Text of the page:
Factors related to impaired visual orienting behavior in children with intellectual disabilities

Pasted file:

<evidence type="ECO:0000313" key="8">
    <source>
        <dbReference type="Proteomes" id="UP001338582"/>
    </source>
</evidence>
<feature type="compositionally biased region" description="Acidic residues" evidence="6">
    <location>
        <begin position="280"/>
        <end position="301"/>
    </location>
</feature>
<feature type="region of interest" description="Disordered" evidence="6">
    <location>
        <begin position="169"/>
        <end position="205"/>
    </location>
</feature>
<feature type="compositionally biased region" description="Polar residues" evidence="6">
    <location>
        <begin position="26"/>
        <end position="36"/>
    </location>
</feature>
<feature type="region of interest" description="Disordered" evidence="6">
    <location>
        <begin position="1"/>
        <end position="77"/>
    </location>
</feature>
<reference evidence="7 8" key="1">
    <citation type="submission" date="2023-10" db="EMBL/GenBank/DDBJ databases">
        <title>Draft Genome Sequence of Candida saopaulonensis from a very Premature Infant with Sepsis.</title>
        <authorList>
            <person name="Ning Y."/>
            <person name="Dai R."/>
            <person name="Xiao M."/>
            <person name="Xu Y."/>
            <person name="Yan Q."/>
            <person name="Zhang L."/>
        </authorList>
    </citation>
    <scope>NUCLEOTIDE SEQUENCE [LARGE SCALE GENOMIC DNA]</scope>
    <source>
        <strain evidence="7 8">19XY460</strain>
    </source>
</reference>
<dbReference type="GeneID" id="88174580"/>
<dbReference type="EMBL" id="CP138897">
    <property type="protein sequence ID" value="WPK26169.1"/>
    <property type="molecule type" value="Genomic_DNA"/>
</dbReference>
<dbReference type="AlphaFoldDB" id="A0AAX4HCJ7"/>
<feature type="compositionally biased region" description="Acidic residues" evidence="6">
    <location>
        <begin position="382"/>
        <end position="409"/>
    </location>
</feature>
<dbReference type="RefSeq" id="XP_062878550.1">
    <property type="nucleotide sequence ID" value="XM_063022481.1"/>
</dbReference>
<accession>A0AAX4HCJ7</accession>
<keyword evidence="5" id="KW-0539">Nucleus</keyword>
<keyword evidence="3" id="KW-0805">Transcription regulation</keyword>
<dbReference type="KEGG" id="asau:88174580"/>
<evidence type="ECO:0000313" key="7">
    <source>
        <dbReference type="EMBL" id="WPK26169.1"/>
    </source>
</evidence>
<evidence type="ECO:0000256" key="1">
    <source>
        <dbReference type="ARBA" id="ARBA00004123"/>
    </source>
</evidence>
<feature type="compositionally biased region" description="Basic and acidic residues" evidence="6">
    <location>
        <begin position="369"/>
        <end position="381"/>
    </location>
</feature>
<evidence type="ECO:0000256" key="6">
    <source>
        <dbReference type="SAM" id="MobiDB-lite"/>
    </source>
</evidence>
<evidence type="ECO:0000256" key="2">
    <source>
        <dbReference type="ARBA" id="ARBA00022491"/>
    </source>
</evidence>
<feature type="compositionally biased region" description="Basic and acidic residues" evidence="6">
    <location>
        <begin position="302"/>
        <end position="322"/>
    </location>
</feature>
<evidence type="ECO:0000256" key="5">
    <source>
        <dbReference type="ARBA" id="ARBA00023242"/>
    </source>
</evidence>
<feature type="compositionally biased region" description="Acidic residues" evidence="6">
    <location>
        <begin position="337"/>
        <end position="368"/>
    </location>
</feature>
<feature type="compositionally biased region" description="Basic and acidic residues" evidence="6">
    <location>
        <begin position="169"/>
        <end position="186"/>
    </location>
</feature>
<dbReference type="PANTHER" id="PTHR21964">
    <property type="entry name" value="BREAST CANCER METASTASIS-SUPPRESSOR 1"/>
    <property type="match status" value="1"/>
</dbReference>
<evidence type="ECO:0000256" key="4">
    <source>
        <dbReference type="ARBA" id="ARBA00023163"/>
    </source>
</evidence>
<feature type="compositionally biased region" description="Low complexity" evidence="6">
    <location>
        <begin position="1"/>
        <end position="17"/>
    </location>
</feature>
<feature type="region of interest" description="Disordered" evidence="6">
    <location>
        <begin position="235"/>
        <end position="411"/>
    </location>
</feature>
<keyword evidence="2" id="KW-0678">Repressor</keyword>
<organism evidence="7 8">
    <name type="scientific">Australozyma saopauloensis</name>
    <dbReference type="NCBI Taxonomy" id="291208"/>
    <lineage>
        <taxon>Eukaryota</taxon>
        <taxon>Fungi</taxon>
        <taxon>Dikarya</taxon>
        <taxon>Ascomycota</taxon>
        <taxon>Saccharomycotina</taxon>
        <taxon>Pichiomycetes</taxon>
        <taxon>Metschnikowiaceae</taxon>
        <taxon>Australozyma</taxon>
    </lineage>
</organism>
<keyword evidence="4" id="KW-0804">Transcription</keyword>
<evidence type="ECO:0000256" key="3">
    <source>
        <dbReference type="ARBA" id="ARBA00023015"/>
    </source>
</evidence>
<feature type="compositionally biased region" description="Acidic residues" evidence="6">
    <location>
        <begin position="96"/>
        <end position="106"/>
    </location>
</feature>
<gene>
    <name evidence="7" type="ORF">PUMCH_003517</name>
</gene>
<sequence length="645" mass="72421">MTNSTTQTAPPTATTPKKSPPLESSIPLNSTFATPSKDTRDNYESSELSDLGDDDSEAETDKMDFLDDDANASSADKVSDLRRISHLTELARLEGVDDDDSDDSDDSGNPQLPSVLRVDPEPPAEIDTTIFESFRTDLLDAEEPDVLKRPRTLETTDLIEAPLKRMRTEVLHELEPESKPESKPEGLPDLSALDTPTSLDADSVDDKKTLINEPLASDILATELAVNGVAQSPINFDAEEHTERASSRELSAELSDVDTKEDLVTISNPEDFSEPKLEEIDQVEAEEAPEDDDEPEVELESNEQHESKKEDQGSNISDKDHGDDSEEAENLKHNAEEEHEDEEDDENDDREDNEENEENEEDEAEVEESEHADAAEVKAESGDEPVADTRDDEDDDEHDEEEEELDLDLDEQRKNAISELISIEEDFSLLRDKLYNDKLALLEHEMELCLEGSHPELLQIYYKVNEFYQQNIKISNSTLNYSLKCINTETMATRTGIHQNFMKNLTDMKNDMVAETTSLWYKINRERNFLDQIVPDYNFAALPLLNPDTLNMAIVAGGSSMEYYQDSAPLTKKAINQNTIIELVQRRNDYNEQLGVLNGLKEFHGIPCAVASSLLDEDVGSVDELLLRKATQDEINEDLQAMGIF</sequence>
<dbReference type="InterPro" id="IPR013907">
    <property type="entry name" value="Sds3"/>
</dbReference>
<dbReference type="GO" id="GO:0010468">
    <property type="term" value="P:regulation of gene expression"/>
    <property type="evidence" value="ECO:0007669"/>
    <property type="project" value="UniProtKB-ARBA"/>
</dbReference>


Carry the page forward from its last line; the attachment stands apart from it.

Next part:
It is generally assumed that children with intellectual disabilities (ID) have an increased risk of impaired visual information processing due to brain damage or brain development disorder. So far little evidence has been presented to support this assumption. Abnormal visual orienting behavior is a sensitive tool to evaluate impaired visual information processing. Therefore, the main objective of this study was to investigate possible correlations between the children's characteristics (age, gender, level of ID, mobility, gestational age, cerebral palsy, Down syndrome, visual acuity, strabismus, nystagmus, and epilepsy), and abnormal visual orienting behavior. We quantified data on visual orienting behavior, in terms of visual processing time and ocular motor fixations, in 88 children with ID aged 4-14 years. These visual parameters were combined with data collected from the children's medical records (predictors) and were put in a Pearson bivariate correlation analysis. A predictor was included for multiple regression analysis if the Pearson's correlation coefficient had a level of significance of p<0.05. As shown by multiple regression analysis, age, level of ID, and Down syndrome significantly affected visual processing time. Mobility, strabismus, and nystagmus significantly affected fixation quality.Using a systematic approach, we confirmed the hypothesis that children with ID have an increased risk of impaired visual information processing which is related to a low IQ.